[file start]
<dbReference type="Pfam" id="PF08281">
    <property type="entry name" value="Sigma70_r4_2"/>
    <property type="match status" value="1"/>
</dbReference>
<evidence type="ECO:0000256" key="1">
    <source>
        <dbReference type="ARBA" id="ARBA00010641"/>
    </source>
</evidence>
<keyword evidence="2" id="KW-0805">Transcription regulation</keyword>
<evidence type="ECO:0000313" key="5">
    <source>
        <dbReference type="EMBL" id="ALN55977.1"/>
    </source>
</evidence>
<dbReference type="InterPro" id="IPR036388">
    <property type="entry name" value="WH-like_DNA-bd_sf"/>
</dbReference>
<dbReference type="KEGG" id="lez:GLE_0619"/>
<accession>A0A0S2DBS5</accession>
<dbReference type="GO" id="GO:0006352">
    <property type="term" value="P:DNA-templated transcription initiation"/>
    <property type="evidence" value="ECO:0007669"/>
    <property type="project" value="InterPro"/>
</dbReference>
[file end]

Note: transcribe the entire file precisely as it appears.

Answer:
<dbReference type="Pfam" id="PF08281">
    <property type="entry name" value="Sigma70_r4_2"/>
    <property type="match status" value="1"/>
</dbReference>
<evidence type="ECO:0000256" key="1">
    <source>
        <dbReference type="ARBA" id="ARBA00010641"/>
    </source>
</evidence>
<keyword evidence="2" id="KW-0805">Transcription regulation</keyword>
<evidence type="ECO:0000313" key="5">
    <source>
        <dbReference type="EMBL" id="ALN55977.1"/>
    </source>
</evidence>
<dbReference type="InterPro" id="IPR036388">
    <property type="entry name" value="WH-like_DNA-bd_sf"/>
</dbReference>
<dbReference type="KEGG" id="lez:GLE_0619"/>
<accession>A0A0S2DBS5</accession>
<dbReference type="GO" id="GO:0006352">
    <property type="term" value="P:DNA-templated transcription initiation"/>
    <property type="evidence" value="ECO:0007669"/>
    <property type="project" value="InterPro"/>
</dbReference>